Palaces, manors and town halls in Slovenia

Loggia Palace

Loggia Palace is a Venetian palace in Koper and the only preserved Gothic town hall in Slovenia. The earliest part of the existing building dates from 1462, when building work began on a replacement for an earlier Loggia that had stood in the same position on the north side of the main square of Koper, opposite the Praetorian Palace. Following a plague outbreak in Koper in 1553-1555, the facade of the Loggia was embellis ...
Founded: 1462 | Location: Koper, Slovenia

Praetorian Palace

Dominating the southern side of Tito Square is the imposing Praetorian Palace, which has served as the municipal seat for some eight centuries. Its Venetian Gothic design dates from the middle of the 15th century, with the outer staircase and balustrade added fifty years later, and the overall appearance of the façade taking shape in 1664 after significant renovations. After serving various purposes following the d ...
Founded: 15th century | Location: Koper, Slovenia

Tivoli Castle

Tivoli Castle is a mansion located in the Ljubljana"s Tivoli Park. In the early 15th century, a tower stood in the woods above the site; it was owned by Georg Apfalterer, an ally of Duke Frederick (later Holy Roman Emperor Frederick III). The tower was destroyed by Frederick II, Count of Celje in 1440. The current structure was built in the 17th century atop the ruins of a previous Renaissance-period castle, the man ...
Founded: 17th century | Location: Ljubljana, Slovenia

Betnava Mansion

Betnava estate was first mentioned in 1319, under the name Wintenaw. By the 16th century, it had grown into a fortified and moated renaissance manor. It passed through the hands of numerous owners, including the noble families of Herberstein, Khiessl, Auersperg, Ursini-Rosenberg, Szekely, Brandis in von der Dur. During their tenure, the counts Herberstein transformed it into a Protestant way-station, complete with chapel ...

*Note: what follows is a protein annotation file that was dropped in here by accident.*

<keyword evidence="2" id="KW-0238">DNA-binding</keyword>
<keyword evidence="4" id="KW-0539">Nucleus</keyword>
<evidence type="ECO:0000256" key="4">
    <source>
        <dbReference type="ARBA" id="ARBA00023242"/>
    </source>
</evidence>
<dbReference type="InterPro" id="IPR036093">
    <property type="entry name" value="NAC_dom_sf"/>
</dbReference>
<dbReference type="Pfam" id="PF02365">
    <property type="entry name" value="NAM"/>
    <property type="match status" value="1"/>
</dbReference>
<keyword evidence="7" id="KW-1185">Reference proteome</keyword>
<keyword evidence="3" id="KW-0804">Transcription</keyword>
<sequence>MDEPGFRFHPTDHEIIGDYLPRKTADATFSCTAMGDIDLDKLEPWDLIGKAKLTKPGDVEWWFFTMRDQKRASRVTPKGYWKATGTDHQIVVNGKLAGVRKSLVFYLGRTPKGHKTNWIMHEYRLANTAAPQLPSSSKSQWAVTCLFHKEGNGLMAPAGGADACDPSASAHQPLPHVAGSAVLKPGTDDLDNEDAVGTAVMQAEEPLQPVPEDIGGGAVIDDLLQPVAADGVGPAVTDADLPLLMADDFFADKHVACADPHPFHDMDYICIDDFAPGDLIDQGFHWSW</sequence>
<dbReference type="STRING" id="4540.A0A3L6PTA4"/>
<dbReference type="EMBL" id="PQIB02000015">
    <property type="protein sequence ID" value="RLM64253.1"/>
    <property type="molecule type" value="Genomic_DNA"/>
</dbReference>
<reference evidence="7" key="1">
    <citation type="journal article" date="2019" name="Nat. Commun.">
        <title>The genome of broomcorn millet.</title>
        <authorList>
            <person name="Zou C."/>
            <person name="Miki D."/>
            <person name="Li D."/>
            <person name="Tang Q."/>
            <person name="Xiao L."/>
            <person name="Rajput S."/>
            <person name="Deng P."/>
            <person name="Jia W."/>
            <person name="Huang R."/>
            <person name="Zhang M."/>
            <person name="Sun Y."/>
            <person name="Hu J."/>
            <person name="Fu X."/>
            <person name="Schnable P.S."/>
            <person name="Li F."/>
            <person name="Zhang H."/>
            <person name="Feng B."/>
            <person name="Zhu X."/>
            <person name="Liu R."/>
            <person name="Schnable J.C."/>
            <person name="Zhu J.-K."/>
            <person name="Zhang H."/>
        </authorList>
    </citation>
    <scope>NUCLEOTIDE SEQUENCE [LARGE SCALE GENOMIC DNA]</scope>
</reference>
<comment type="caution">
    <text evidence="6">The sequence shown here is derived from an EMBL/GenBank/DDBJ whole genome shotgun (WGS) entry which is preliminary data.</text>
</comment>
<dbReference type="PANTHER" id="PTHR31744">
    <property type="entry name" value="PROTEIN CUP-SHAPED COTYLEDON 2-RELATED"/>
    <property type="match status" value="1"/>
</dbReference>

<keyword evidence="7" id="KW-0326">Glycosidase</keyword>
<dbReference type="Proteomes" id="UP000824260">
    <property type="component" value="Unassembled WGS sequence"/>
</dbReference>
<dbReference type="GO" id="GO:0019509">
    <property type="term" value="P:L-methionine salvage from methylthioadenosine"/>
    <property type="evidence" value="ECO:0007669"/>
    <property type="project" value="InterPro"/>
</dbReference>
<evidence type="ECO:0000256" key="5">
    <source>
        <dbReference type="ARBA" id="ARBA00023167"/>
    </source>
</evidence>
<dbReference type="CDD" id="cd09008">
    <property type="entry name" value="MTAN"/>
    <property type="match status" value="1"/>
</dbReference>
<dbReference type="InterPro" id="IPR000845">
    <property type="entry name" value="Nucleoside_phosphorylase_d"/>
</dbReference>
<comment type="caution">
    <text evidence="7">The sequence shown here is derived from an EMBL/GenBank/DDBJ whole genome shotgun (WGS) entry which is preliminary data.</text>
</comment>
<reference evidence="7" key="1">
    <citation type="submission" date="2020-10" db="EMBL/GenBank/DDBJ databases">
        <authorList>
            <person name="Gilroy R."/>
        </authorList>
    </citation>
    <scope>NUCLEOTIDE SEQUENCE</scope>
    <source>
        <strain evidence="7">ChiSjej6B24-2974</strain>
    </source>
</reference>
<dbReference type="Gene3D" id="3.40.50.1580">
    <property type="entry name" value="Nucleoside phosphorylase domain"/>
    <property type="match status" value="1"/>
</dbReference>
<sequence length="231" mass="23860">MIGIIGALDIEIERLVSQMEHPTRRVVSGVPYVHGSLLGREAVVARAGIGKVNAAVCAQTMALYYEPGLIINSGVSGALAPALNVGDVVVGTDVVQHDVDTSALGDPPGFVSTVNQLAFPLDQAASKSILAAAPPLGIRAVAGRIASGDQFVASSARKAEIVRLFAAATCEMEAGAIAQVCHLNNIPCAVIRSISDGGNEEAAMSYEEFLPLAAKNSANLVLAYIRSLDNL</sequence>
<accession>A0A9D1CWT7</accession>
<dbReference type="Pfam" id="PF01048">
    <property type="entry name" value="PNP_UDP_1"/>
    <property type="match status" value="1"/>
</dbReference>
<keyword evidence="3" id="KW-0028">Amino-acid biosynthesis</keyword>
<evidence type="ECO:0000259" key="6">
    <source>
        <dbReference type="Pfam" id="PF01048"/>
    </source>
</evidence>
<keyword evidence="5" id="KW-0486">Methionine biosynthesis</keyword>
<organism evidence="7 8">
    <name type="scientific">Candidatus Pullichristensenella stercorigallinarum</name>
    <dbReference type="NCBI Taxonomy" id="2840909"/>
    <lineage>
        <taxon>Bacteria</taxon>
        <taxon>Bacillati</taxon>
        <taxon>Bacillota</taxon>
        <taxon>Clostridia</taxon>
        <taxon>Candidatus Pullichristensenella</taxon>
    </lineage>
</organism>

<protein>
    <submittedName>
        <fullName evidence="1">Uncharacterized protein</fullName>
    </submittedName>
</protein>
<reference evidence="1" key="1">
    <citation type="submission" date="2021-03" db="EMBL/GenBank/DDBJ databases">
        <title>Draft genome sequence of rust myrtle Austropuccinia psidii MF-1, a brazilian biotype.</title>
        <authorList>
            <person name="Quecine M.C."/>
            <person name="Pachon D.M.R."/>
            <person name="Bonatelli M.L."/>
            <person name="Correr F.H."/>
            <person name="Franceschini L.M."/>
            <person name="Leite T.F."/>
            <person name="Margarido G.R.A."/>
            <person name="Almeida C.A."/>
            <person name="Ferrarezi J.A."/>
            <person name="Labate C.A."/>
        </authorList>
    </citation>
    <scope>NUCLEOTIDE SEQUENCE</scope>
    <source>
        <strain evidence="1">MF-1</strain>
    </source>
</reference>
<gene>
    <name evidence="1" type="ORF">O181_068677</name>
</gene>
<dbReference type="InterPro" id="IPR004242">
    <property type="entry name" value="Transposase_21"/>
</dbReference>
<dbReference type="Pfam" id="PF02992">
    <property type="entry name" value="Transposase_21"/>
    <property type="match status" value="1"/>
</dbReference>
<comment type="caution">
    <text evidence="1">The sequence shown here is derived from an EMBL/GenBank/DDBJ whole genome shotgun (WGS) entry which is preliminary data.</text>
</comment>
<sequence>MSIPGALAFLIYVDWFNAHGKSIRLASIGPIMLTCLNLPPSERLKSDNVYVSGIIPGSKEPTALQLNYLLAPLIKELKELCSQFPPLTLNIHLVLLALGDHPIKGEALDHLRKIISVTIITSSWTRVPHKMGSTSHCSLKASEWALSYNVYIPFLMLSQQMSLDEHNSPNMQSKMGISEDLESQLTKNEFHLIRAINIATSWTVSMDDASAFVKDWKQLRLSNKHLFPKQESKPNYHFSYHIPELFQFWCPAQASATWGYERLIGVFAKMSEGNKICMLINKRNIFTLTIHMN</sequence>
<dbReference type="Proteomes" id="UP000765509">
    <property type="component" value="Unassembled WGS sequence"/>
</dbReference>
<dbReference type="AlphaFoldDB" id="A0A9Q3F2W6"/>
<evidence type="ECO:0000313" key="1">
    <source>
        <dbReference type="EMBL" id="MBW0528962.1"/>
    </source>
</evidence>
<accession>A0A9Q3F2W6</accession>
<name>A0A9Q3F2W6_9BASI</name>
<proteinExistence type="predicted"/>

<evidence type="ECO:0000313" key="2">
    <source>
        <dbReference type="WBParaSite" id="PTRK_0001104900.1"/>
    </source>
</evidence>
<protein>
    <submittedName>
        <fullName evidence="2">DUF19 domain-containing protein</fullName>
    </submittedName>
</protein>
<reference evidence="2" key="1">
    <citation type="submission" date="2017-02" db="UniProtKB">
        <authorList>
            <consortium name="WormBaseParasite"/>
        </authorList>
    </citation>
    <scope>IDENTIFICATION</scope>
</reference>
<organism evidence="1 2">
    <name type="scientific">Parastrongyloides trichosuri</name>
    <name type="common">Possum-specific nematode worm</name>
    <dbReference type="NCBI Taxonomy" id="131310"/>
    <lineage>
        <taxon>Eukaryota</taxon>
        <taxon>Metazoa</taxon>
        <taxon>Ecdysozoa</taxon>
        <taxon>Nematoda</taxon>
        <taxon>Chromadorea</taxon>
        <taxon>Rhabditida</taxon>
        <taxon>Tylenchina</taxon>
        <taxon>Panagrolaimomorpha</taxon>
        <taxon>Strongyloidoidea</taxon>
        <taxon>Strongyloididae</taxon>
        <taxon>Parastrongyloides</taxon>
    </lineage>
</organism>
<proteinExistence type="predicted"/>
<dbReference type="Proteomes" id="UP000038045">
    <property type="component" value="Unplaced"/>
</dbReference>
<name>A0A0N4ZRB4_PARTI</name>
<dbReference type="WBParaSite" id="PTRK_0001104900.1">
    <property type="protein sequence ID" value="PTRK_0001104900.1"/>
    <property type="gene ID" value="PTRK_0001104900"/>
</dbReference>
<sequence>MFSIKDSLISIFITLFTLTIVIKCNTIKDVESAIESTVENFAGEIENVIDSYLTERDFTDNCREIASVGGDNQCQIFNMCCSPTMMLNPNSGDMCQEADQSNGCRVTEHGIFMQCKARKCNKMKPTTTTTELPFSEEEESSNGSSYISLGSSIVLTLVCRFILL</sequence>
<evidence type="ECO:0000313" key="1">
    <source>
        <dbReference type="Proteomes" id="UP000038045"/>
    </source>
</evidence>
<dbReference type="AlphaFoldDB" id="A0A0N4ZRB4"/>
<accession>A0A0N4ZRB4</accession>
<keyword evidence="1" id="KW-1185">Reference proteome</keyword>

Founded: 1784 | Location: Maribor, Slovenia

Featured Historic Landmarks, Sites & Buildings

Historic Site of the week

Baths of Caracalla

The Baths of Caracalla were the second largest Roman public baths, or thermae, in Rome. It was built between AD 212 and 217, during the reigns of Septimius Severus and Caracalla. They would have had to install over 2,000t of material every day for six years in order to complete it in this time. 

The baths remained in use until the 6th century when the complex was taken by the Ostrogoths during the Gothic War, at which time the hydraulic installations were destroyed. The bath was free and open to the public. The earthquake of 847 destroyed much of the building, along with many other Roman structures.

The building was heated by a hypocaust, a system of burning coal and wood underneath the ground to heat water provided by a dedicated aqueduct. It was in use up to the 19th century. The Aqua Antoniniana aqueduct, a branch of the earlier Aqua Marcia, by Caracalla was specifically built to serve the baths. It was most likely reconstructed by Garbrecht and Manderscheid to its current place.

In the 19th and early 20th century, the design of the baths was used as the inspiration for several modern structures, including St George's Hall in Liverpool and the original Pennsylvania Station in New York City. At the 1960 Summer Olympics, the venue hosted the gymnastics events.